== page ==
Students from the Architectural Association will introduce a purpose-built horizontal screen to make the audience lie and look up from
within the Scoop, as if floating in an imaginary river.
On this horizontal screen they will draw on new technologies to project a selection of short films from commercial films, Architecture Association archives and new filmic material in order to represent the changing face of London
followed by a screening of the 1951 Ealing Studios' Pool of London.
Audiences are invited to go beyond their traditional passive state of watching to continue their journey along the riverbank, themselves becoming part of the cinema as they move.
The Thames has an iconic presence within the city of London, to many it is a focal point and acts as a draw for the transient tourist population, but of what significance is it to Londoners? Often cast in a supporting role within the cinema, and occasionally as the main subject, the river's picturesque image appears repeatedly in films, from Waterloo Bridge in the 40s through Hitchcock's Frenzy in the 70s to the more recent manifestations.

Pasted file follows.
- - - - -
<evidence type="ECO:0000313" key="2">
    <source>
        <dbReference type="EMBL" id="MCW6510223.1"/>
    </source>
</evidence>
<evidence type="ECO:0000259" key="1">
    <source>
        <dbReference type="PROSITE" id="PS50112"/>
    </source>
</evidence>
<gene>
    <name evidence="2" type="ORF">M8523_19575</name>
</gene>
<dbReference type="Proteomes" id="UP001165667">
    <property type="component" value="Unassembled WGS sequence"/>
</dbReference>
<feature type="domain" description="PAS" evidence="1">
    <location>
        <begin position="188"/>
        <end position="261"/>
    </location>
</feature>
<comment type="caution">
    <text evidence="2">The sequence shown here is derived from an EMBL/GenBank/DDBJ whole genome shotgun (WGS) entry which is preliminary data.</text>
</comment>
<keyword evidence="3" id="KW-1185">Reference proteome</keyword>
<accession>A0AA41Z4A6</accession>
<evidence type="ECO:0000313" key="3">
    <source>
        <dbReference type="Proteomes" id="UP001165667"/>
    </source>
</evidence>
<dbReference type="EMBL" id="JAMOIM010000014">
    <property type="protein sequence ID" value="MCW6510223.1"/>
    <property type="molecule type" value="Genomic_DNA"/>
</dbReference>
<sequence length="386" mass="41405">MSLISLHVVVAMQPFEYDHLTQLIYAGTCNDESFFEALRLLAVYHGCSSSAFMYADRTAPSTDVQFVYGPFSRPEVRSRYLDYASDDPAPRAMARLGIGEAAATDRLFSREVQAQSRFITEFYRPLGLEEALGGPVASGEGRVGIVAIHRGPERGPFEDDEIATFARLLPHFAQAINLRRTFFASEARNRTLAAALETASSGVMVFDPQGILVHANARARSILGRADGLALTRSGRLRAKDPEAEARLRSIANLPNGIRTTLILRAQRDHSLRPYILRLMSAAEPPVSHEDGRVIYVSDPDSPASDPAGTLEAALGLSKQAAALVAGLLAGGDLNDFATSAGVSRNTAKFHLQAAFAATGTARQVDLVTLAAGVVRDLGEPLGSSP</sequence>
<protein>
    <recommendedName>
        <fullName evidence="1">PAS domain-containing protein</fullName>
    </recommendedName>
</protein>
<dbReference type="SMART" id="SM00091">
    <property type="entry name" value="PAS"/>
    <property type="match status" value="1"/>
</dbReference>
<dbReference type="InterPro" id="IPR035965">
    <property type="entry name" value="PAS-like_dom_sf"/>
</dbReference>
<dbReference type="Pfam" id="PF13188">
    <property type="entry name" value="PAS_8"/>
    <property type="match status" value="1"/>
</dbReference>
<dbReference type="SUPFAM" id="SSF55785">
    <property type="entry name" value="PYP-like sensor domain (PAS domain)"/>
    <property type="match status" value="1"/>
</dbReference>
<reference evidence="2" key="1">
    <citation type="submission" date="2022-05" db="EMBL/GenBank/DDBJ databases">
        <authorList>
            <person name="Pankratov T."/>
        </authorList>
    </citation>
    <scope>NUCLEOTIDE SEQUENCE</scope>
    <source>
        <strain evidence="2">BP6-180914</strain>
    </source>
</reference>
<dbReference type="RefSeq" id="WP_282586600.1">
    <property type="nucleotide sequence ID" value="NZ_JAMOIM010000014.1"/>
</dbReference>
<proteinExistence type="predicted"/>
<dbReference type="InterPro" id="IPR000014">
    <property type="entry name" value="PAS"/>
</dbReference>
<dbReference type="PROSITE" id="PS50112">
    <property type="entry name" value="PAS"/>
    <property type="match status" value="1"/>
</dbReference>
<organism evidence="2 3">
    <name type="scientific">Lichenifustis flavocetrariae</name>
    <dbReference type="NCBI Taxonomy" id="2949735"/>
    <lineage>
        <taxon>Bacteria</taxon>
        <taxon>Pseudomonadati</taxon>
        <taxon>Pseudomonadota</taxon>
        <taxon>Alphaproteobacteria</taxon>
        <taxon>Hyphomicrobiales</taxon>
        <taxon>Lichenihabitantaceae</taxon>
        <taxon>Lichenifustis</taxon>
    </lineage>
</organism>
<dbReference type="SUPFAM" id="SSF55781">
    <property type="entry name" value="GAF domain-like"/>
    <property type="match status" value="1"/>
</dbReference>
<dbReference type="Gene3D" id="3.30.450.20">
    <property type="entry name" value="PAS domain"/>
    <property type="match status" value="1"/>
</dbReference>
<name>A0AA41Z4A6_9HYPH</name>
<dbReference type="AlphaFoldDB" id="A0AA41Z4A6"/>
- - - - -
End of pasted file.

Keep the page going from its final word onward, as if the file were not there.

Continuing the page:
We are familiar with images of that massive body of tidal water with its statuesque bridges, such as Tower Bridge, but what exists beneath the celluloid surface? What does the film director's camera miss? Students are engaging in conversation with current users of the river and surrounding sites, the transient and the more permanent, in order to build a speculation about how the site might continue to evolve.